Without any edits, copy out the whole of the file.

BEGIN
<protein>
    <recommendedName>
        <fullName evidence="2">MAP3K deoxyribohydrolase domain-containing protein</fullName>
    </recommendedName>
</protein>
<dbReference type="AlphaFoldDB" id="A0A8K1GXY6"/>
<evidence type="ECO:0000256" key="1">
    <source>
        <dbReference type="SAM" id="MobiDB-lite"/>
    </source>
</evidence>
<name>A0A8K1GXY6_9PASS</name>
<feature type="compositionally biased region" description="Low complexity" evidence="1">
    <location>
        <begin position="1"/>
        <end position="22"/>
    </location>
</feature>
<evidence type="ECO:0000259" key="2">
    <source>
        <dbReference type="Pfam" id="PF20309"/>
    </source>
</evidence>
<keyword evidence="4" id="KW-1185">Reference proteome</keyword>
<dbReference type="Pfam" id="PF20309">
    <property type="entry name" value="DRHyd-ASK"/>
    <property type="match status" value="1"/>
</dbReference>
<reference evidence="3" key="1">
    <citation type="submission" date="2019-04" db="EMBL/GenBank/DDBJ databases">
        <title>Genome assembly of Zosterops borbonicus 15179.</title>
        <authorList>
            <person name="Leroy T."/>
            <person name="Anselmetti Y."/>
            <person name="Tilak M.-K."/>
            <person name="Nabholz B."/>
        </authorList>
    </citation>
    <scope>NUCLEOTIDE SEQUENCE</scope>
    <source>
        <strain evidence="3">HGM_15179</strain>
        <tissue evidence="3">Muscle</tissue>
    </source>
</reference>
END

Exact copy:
<protein>
    <recommendedName>
        <fullName evidence="2">MAP3K deoxyribohydrolase domain-containing protein</fullName>
    </recommendedName>
</protein>
<dbReference type="AlphaFoldDB" id="A0A8K1GXY6"/>
<evidence type="ECO:0000256" key="1">
    <source>
        <dbReference type="SAM" id="MobiDB-lite"/>
    </source>
</evidence>
<name>A0A8K1GXY6_9PASS</name>
<feature type="compositionally biased region" description="Low complexity" evidence="1">
    <location>
        <begin position="1"/>
        <end position="22"/>
    </location>
</feature>
<evidence type="ECO:0000259" key="2">
    <source>
        <dbReference type="Pfam" id="PF20309"/>
    </source>
</evidence>
<keyword evidence="4" id="KW-1185">Reference proteome</keyword>
<dbReference type="Pfam" id="PF20309">
    <property type="entry name" value="DRHyd-ASK"/>
    <property type="match status" value="1"/>
</dbReference>
<reference evidence="3" key="1">
    <citation type="submission" date="2019-04" db="EMBL/GenBank/DDBJ databases">
        <title>Genome assembly of Zosterops borbonicus 15179.</title>
        <authorList>
            <person name="Leroy T."/>
            <person name="Anselmetti Y."/>
            <person name="Tilak M.-K."/>
            <person name="Nabholz B."/>
        </authorList>
    </citation>
    <scope>NUCLEOTIDE SEQUENCE</scope>
    <source>
        <strain evidence="3">HGM_15179</strain>
        <tissue evidence="3">Muscle</tissue>
    </source>
</reference>